There is no law against being buried in your own garden, provided that you own the land. You must obtain consent from the local authority, who must be satisfied that the projected grave is situated 10 metres away from standing water, 50 metres away from a drinking water source, and is going to be dug to an appropriate depth. The location of the grave must be recorded on the deeds of the property.
In reality, this is only a practicable option for people with very large gardens, and an intention to keep ownership of the home within the family for the foreseeable future. Selling the house, complete with burial, could cause practical and emotional problems.
As a more practical alternative, natural woodland burials are becoming increasingly popular. This is an environmentally conscious option; natural burial grounds decompose quickly, leaving an area of regenerated flora, unencumbered by marble and stone memorials.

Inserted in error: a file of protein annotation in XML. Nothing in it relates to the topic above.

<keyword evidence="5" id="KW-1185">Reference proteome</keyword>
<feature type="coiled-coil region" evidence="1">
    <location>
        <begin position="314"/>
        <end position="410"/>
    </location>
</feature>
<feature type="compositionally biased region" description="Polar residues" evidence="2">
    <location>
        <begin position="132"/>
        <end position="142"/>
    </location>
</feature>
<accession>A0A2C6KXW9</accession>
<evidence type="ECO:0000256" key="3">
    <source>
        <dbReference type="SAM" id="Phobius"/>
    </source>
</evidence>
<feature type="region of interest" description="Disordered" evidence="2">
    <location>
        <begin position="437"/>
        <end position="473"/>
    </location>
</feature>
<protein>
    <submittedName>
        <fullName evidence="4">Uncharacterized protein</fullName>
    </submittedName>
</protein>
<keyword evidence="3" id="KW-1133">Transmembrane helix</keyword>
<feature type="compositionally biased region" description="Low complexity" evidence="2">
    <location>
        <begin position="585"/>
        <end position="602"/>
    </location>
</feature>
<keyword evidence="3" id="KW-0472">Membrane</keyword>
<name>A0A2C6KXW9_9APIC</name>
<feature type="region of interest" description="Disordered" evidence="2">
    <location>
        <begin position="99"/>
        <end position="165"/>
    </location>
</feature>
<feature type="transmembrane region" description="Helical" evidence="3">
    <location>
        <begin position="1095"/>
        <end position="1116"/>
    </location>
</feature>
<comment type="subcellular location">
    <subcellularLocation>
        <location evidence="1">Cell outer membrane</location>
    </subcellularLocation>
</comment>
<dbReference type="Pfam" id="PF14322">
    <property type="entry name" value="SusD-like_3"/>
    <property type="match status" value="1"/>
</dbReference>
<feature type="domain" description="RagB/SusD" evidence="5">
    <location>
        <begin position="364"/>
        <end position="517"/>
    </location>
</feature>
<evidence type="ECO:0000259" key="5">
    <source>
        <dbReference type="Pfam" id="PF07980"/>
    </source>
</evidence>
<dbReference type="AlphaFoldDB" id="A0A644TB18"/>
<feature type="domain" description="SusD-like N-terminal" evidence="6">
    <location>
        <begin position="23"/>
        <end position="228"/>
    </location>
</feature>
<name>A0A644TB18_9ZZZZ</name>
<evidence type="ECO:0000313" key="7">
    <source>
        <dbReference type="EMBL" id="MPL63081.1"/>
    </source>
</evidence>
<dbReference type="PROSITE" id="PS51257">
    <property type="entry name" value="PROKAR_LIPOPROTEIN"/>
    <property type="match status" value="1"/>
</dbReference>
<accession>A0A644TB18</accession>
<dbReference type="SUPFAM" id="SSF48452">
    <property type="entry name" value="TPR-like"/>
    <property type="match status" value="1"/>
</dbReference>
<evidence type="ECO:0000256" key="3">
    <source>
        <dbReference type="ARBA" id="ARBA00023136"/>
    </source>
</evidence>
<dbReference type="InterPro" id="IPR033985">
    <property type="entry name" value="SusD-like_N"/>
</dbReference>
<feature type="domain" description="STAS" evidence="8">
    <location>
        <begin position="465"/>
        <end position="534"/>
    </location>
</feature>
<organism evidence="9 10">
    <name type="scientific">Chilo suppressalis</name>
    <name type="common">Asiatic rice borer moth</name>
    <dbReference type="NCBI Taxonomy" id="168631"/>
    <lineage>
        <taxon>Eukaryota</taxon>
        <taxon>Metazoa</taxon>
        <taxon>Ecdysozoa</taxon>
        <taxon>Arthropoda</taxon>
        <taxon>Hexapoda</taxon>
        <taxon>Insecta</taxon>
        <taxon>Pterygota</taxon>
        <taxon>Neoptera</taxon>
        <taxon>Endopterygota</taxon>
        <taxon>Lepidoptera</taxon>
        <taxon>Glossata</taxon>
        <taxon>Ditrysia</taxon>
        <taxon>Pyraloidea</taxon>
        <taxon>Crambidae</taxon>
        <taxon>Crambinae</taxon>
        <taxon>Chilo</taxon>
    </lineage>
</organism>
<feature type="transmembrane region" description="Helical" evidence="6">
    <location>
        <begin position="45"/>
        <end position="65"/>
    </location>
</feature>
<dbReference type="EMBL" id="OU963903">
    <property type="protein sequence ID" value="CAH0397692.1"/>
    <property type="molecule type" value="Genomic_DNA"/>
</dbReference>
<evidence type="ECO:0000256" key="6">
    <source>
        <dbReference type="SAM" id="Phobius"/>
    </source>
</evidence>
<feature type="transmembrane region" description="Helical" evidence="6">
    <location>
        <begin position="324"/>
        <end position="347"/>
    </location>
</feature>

Non-consecrated woodland sites have been set aside specifically for interment, and are managed to ensure that they adhere to legal regulations. If required, you may ask a priest to bless individual plots.
The advantages of this option is that the burial plots tend to be cheaper than ones in overcrowded cemeteries and graveyards. It is also much more likely that you will be able to buy permanent rights to the plot, ensuring that the grave will not be disturbed in the future.
These sites are not marked by headstones or memorials. The beauty of the natural setting is preserved, and only bio-degradable wooden plaques are permitted. Most graves are marked by planting a shrub or a tree. If you are seeking a permanent (i.e. stone) memorial, this might not be a suitable option.